To protect the three major sugar producers, the government banned importation of sugar into the country. Last year these sugar factories produced 292,051 metric tonnes of sugar, 8.2% below the projected 318,000 metric tonnes. Annual sugar consumption in Uganda is about 340,700 tonnes -13% of which is imported.
So how does giving the Mehta Group 7,000 hectares of eco-diversity rich rainforest fit into this grey forecast?
In 2006, Mehta Group wrote to Museveni asking for land to expand their 11, 000 hectares of sugarcane plantation. They asked for 7100 hectares of land nearby their Lugazi-based Sugar Corporation Uganda Limited (SCOUL) to increase sugar production from, they said, 55,000 tonnes per year to 110,000 tonnes of sugar.
Uganda has three main sugar factories, each run on an estate model with a factory, surrounded by own-plantation, and out-grower crop. Only SCOUL is government-owned although the amount of shareholding is deliberately kept vague by Mehta and the government. The most believable figure has government holding 51% shares and Mehta Group 49%. Other figures give the government 23% and Mehta 77% while others say, SCOUL has since 2010 been wholly owned by Mehta Group. In any case, the strategic plan of the Mehta Group, which is the manager under a 1982 agreement, is to get full ownership of SCOUL. But first, they must get more free land.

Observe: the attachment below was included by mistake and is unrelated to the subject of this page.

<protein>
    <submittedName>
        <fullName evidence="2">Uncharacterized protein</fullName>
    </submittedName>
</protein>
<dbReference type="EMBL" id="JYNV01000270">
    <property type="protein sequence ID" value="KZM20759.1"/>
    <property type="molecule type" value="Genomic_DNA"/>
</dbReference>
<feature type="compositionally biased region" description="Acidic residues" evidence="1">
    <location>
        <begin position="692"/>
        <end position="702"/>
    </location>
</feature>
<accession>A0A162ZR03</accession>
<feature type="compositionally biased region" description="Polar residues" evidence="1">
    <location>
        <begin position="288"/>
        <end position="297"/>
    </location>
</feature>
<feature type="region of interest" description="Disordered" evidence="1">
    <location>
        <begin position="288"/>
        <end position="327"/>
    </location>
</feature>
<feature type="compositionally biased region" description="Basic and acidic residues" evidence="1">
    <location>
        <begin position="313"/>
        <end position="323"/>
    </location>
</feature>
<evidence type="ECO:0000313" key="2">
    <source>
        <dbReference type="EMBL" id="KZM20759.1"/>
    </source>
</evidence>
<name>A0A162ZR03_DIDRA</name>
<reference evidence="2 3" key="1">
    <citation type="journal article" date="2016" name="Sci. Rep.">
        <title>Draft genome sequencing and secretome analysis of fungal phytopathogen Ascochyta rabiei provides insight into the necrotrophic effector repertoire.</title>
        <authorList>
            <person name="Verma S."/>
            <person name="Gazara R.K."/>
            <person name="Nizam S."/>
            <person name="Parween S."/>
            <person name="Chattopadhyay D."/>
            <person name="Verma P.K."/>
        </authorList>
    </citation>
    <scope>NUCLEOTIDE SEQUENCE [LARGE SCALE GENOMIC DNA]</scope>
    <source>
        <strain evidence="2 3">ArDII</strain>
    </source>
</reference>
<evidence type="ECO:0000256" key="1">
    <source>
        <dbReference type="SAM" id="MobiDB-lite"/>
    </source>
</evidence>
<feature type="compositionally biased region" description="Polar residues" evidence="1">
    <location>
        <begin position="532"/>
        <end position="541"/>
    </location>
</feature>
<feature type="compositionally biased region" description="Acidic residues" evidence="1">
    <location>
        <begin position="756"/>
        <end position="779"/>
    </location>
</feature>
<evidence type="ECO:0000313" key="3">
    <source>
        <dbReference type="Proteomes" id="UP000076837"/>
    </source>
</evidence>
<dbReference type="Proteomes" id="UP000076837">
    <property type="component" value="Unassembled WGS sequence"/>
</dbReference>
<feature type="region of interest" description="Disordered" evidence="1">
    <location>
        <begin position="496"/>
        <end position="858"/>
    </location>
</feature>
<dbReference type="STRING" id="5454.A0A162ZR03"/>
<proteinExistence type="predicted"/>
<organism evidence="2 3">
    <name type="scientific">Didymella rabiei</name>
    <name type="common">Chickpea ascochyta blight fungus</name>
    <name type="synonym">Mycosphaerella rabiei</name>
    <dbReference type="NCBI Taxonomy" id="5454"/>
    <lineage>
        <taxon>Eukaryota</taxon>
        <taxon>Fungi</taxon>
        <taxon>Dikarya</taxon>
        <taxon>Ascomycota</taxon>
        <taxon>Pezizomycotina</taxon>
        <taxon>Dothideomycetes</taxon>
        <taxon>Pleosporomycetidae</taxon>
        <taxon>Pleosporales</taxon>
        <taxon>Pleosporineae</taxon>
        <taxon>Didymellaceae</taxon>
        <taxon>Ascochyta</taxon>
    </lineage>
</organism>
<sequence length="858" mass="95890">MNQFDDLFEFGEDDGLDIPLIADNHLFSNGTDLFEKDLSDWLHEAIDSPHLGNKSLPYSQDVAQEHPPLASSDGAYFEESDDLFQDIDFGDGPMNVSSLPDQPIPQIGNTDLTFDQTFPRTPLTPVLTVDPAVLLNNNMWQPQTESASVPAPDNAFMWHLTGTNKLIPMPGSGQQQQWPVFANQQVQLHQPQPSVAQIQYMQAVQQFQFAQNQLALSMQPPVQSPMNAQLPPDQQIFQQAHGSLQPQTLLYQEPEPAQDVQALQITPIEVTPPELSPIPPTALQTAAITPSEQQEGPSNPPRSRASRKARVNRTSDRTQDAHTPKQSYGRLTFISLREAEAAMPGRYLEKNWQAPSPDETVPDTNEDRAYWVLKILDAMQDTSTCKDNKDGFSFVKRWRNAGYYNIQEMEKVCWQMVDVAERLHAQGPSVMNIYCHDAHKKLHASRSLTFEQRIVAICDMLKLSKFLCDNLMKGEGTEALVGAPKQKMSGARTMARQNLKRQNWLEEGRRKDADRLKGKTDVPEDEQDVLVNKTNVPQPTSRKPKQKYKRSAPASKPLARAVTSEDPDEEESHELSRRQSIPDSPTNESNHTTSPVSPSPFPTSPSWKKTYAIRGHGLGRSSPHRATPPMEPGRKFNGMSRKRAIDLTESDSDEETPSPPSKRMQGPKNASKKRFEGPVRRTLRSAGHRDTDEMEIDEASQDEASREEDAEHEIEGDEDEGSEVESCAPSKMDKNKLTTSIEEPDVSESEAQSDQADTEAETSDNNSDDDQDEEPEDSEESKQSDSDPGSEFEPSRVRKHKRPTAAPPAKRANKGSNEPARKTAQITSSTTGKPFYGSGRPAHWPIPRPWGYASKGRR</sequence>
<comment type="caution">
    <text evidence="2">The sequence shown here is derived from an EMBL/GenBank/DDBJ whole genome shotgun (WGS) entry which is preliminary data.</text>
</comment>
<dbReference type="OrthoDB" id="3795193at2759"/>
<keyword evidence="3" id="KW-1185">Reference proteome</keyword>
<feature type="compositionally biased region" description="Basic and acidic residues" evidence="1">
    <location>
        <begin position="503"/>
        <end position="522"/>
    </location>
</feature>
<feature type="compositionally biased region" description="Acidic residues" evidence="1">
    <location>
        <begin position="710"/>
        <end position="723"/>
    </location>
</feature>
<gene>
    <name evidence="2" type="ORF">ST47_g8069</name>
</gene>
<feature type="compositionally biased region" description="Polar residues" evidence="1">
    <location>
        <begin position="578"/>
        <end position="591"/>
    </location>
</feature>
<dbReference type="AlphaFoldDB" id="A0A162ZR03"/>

In its proposal to Museveni, SCOUL argued that if given more land they would increase their sugar production from 55,000 tonnes to 110,000 tonnes per annum, create 3500 jobs with an earning of Shs 3billion annually, and generate electricity using sugar by-products. It argued that the increased sugar production would save foreign exchange of between US$20 million and US$25 million per year, produce 10 to 12 MW of electricity which would be sold to the government, create 3500 jobs with an annual earning of Shs 3 billion, build schools, hospitals, and houses worth Shs 3.5 million, construct 300 km of roads on the estate valued at Shs 2 billion, and generate Shs 11.5 billion in taxes for the government annually.
Nice promises; unfortunately this is not the first time the Mehta Group is making them and failing to deliver. Since they returned to Uganda in 1982, Mehta have used similar gimmicks to get similar concession for all their business entities like TransAfrica Assurance Ltd, TransAfrica Commerce Ltd, SCOUL, UGMA Engineering Corporation Ltd, Cable Corporation Ltd, and Uganda Horttech Ltd.
In 1982, for example, the government of Uganda secured a loan of Shs 45 billion from the African Development Bank (ADB) for the Mehta Group to rehabilitate the sugar factory. The Mehtas promised that if the government built them a new factory and other infrastructure, they would restore sugar production to the 1972 rate of 60,000 tonnes per year.
The government gave them the money but by the time the project was appraised by ADB in 1993, they were producing an erratic 20,000 tonnes per year, making losses throughout, and asking for more money? To this day, 30 years after the agreement, SCOUL has never hit the 1982 target of 60,000 tonnes of sugar per year. In 2010, they managed their highest production ever, of 54,000 tonnes. This is about the same amount as the 50,000 tonnes the Lugazi sugar plant was producing at independence in 1962. So what is going on?